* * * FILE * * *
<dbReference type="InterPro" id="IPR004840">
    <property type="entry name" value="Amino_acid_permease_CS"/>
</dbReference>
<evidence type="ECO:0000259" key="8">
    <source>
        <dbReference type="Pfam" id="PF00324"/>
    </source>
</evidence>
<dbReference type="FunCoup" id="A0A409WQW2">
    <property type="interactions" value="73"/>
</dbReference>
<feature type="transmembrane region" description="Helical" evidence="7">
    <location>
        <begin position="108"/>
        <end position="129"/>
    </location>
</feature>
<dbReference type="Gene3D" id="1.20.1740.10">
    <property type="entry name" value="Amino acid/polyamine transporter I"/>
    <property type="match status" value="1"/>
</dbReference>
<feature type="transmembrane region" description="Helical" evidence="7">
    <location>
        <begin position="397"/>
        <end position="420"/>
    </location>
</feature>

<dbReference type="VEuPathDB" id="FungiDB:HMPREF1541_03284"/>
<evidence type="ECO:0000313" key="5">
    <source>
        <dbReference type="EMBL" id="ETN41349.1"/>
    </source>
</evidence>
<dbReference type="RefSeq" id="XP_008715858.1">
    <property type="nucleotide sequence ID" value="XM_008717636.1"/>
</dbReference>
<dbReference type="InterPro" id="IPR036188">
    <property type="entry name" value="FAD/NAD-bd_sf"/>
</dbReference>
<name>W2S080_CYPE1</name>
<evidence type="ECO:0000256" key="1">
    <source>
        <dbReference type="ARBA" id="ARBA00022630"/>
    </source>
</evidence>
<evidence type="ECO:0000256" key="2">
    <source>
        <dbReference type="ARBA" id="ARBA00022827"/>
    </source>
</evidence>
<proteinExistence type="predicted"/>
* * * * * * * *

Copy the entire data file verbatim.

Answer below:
<dbReference type="InterPro" id="IPR004840">
    <property type="entry name" value="Amino_acid_permease_CS"/>
</dbReference>
<evidence type="ECO:0000259" key="8">
    <source>
        <dbReference type="Pfam" id="PF00324"/>
    </source>
</evidence>
<dbReference type="FunCoup" id="A0A409WQW2">
    <property type="interactions" value="73"/>
</dbReference>
<feature type="transmembrane region" description="Helical" evidence="7">
    <location>
        <begin position="108"/>
        <end position="129"/>
    </location>
</feature>
<dbReference type="Gene3D" id="1.20.1740.10">
    <property type="entry name" value="Amino acid/polyamine transporter I"/>
    <property type="match status" value="1"/>
</dbReference>
<feature type="transmembrane region" description="Helical" evidence="7">
    <location>
        <begin position="397"/>
        <end position="420"/>
    </location>
</feature>

<dbReference type="VEuPathDB" id="FungiDB:HMPREF1541_03284"/>
<evidence type="ECO:0000313" key="5">
    <source>
        <dbReference type="EMBL" id="ETN41349.1"/>
    </source>
</evidence>
<dbReference type="RefSeq" id="XP_008715858.1">
    <property type="nucleotide sequence ID" value="XM_008717636.1"/>
</dbReference>
<dbReference type="InterPro" id="IPR036188">
    <property type="entry name" value="FAD/NAD-bd_sf"/>
</dbReference>
<name>W2S080_CYPE1</name>
<evidence type="ECO:0000256" key="1">
    <source>
        <dbReference type="ARBA" id="ARBA00022630"/>
    </source>
</evidence>
<evidence type="ECO:0000256" key="2">
    <source>
        <dbReference type="ARBA" id="ARBA00022827"/>
    </source>
</evidence>
<proteinExistence type="predicted"/>